Tablet-inspired UI garners praise
The revised Android 4 user interface, which is largely based on the "Honeycomb" tablet version, gets high marks from developers so far. For example, Android 4 "Ice Cream Sandwich" makes impressive use of fragments (introduced in "Honeycomb"), which help developers lay out the user interface, says freelance developer and trainer Robert Mac Hale: "Fragments work like dynamic HTML in two ways. First, areas of the screen may be updated independently. Second, reusable user interface components are now easier to create, maintain, and deploy."
Farina and Ashrafi see some similarities between Android 4 "Ice Cream Sandwich" and Apple's iOS platform for the iPhone and iPad. Google is finally getting the late Steve Jobs's message that attractiveness is critical on mobile devices, Ashrafi says: "For the first time, I have something that is coming relatively closer to how nice the iOS development platform is, in terms of the GUIs and the simplicity of using it. For me, it makes a huge difference."
An action bar providing view titles and buttons onscreen that are contextually related to content is similar to the iOS toolbar, Farina notes: "I believe it's a good thing to standardize on the placement of these really common UI needs." Android 4 does away with the physical buttons that Android 2.x smartphones use for going back to a previous screen and for accessing the home screen, application menus, and search engine.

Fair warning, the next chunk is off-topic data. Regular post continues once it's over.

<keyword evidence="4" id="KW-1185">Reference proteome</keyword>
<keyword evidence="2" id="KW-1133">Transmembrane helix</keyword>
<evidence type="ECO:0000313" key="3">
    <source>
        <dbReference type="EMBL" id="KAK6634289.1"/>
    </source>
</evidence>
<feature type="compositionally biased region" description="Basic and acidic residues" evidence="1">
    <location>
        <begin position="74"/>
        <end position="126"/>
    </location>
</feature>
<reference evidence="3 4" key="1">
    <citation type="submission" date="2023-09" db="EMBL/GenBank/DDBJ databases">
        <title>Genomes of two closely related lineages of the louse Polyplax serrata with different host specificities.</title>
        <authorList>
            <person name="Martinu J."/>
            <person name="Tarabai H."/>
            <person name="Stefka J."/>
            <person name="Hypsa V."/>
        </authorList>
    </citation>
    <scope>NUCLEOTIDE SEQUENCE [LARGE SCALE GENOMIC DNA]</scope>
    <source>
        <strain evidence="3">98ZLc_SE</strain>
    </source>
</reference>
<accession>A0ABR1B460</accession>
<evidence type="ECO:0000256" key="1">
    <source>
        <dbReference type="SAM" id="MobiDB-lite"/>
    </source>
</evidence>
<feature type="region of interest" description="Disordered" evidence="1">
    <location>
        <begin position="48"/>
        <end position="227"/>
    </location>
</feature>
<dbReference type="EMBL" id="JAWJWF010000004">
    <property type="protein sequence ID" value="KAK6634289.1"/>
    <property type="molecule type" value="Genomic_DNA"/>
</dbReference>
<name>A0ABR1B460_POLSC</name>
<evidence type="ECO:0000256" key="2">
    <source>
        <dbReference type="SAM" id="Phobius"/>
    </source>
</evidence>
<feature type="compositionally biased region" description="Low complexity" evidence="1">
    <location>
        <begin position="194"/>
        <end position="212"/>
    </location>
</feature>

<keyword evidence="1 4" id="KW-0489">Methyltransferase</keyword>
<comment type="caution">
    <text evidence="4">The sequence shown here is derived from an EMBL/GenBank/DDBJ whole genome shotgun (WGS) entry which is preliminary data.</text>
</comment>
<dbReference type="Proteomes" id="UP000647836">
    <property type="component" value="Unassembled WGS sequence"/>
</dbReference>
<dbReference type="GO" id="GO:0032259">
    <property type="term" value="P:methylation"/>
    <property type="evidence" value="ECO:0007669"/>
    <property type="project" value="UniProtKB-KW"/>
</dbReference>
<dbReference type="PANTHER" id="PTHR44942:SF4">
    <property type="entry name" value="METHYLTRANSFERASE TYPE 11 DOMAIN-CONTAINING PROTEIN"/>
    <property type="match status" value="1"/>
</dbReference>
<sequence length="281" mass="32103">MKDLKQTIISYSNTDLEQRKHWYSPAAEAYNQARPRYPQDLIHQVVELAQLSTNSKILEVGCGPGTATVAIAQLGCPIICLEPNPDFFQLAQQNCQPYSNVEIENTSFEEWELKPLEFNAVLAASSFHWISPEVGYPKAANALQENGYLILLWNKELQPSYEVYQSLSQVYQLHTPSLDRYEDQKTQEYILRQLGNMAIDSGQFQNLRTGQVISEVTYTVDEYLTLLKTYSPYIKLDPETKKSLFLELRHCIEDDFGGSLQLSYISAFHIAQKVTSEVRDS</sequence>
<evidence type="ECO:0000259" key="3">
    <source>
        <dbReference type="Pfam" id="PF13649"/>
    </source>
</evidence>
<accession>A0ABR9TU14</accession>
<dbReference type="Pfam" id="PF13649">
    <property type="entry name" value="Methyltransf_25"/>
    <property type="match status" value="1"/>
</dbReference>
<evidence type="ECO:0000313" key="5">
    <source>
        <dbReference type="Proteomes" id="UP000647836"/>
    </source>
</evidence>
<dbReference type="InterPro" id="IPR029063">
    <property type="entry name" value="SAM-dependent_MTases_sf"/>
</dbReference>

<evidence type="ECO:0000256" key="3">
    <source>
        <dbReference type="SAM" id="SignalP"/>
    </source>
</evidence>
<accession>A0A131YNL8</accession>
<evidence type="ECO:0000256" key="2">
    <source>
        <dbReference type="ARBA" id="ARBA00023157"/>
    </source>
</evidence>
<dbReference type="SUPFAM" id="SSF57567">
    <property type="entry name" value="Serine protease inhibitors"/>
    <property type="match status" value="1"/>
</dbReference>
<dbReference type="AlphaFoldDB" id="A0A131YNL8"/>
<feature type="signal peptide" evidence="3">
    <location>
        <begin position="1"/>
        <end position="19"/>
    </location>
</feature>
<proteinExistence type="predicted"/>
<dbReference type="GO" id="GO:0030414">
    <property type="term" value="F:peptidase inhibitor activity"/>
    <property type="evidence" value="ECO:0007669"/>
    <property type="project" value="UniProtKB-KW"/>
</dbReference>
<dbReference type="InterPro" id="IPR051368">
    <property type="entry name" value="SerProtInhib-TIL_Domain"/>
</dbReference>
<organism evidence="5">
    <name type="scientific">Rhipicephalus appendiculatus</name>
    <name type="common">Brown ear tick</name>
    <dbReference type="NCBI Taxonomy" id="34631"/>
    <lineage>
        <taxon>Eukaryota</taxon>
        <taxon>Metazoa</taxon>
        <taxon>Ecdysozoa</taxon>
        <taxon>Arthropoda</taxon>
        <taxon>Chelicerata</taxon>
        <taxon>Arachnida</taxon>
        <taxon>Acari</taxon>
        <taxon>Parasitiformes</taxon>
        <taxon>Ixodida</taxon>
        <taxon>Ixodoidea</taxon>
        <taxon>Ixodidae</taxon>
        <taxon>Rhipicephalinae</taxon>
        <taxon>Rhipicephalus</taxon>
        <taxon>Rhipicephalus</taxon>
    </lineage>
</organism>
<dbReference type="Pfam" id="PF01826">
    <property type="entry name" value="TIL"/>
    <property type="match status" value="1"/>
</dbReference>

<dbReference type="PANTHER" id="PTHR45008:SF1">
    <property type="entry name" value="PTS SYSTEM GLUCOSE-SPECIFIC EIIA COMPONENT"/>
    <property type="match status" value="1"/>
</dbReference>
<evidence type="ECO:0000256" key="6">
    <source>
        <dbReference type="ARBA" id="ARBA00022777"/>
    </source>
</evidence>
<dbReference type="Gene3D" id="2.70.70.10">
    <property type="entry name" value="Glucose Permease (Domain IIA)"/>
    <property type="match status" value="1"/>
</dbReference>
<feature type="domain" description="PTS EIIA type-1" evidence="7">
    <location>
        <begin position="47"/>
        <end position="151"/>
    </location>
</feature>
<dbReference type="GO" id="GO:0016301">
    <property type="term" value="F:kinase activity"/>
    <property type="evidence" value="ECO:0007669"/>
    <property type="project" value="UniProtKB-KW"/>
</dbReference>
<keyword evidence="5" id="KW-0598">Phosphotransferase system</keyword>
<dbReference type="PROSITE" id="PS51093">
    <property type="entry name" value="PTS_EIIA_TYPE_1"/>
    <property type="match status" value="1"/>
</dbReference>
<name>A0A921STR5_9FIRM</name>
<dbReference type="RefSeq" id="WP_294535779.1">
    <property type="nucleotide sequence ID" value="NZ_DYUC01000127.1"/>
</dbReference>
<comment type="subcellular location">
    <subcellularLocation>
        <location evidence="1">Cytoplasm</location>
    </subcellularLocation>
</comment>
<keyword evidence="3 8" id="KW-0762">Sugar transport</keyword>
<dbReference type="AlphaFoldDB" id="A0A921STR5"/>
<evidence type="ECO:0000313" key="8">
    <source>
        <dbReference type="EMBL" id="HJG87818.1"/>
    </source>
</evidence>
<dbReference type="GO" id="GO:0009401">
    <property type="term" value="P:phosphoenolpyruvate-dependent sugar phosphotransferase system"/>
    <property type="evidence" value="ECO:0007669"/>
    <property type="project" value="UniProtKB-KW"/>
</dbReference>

Evolutionary but welcome API changes
"The API changes in [Android 4] seem more evolutionary than revolutionary, which is a good thing for developers," says Brian Hardy, a software engineer at mobile software development house Big Nerd Ranch.
In addition to the Beam and Wi-Fi Direct APIs, Android adopts the "Honeycomb" security and device management APIs. Two new APIs that Mike Burns, a developer at Thoughtbot, is eager to try out are ShareActionProvider and Calendar Intents. "The ShareActionProvider is an abstraction around the very common desire for sharing a piece of data. For example, sharing a photo via SMS or sharing a URL via email," he says.
Calendar Intents, meanwhile, "provide a way for apps to hook into the existing Google Calendar app, so a user can add events and view an agenda, consistently, from third-party apps." Both features boil down to having a consistent UI and reusable code for executing commonly requested features, Burns says -- something he has wanted Google to do more of.
This article, "Android 4: Developers praise the new UI and APIs," was originally published at InfoWorld.com. Follow the latest developments in business technology news and get a digest of the key stories each day in the InfoWorld Daily newsletter. For the latest developments in business technology news, follow InfoWorld.com on Twitter.